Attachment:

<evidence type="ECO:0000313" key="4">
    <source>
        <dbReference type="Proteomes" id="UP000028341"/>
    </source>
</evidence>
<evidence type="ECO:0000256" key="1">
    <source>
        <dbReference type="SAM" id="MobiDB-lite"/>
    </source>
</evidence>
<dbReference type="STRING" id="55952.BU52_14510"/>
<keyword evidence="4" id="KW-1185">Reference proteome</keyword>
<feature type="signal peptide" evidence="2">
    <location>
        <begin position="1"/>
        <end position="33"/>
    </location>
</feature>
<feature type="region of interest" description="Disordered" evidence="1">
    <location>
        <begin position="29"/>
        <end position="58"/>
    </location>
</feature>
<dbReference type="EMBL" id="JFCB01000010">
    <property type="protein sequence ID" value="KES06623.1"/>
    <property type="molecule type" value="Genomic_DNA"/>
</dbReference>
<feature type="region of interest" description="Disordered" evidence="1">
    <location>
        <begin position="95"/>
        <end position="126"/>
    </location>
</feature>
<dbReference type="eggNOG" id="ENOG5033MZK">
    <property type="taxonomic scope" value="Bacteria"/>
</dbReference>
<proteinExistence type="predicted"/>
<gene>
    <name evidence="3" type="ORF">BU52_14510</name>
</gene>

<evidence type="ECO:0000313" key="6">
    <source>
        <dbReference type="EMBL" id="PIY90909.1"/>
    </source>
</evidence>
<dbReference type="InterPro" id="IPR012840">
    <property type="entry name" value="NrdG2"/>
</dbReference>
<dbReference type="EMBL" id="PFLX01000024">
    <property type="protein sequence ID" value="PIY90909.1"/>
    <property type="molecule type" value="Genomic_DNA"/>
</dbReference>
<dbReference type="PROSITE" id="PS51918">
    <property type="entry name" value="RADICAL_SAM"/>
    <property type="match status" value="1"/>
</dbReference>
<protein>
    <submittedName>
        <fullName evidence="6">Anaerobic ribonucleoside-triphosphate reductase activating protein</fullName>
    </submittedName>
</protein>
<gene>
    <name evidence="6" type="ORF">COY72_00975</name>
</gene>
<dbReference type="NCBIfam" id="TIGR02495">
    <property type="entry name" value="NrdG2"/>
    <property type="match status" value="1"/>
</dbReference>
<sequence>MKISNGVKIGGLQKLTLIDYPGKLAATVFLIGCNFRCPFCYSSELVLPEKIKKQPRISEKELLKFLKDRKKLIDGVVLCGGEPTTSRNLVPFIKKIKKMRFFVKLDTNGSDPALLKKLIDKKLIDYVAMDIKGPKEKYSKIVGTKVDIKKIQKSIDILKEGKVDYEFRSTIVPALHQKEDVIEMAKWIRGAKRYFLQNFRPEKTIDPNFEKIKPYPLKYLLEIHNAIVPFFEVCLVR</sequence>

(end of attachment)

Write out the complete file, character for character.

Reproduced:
<evidence type="ECO:0000313" key="4">
    <source>
        <dbReference type="Proteomes" id="UP000028341"/>
    </source>
</evidence>
<evidence type="ECO:0000256" key="1">
    <source>
        <dbReference type="SAM" id="MobiDB-lite"/>
    </source>
</evidence>
<dbReference type="STRING" id="55952.BU52_14510"/>
<keyword evidence="4" id="KW-1185">Reference proteome</keyword>
<feature type="signal peptide" evidence="2">
    <location>
        <begin position="1"/>
        <end position="33"/>
    </location>
</feature>
<feature type="region of interest" description="Disordered" evidence="1">
    <location>
        <begin position="29"/>
        <end position="58"/>
    </location>
</feature>
<dbReference type="EMBL" id="JFCB01000010">
    <property type="protein sequence ID" value="KES06623.1"/>
    <property type="molecule type" value="Genomic_DNA"/>
</dbReference>
<feature type="region of interest" description="Disordered" evidence="1">
    <location>
        <begin position="95"/>
        <end position="126"/>
    </location>
</feature>
<dbReference type="eggNOG" id="ENOG5033MZK">
    <property type="taxonomic scope" value="Bacteria"/>
</dbReference>
<proteinExistence type="predicted"/>
<gene>
    <name evidence="3" type="ORF">BU52_14510</name>
</gene>

<evidence type="ECO:0000313" key="6">
    <source>
        <dbReference type="EMBL" id="PIY90909.1"/>
    </source>
</evidence>
<dbReference type="InterPro" id="IPR012840">
    <property type="entry name" value="NrdG2"/>
</dbReference>
<dbReference type="EMBL" id="PFLX01000024">
    <property type="protein sequence ID" value="PIY90909.1"/>
    <property type="molecule type" value="Genomic_DNA"/>
</dbReference>
<dbReference type="PROSITE" id="PS51918">
    <property type="entry name" value="RADICAL_SAM"/>
    <property type="match status" value="1"/>
</dbReference>
<protein>
    <submittedName>
        <fullName evidence="6">Anaerobic ribonucleoside-triphosphate reductase activating protein</fullName>
    </submittedName>
</protein>
<gene>
    <name evidence="6" type="ORF">COY72_00975</name>
</gene>
<dbReference type="NCBIfam" id="TIGR02495">
    <property type="entry name" value="NrdG2"/>
    <property type="match status" value="1"/>
</dbReference>
<sequence>MKISNGVKIGGLQKLTLIDYPGKLAATVFLIGCNFRCPFCYSSELVLPEKIKKQPRISEKELLKFLKDRKKLIDGVVLCGGEPTTSRNLVPFIKKIKKMRFFVKLDTNGSDPALLKKLIDKKLIDYVAMDIKGPKEKYSKIVGTKVDIKKIQKSIDILKEGKVDYEFRSTIVPALHQKEDVIEMAKWIRGAKRYFLQNFRPEKTIDPNFEKIKPYPLKYLLEIHNAIVPFFEVCLVR</sequence>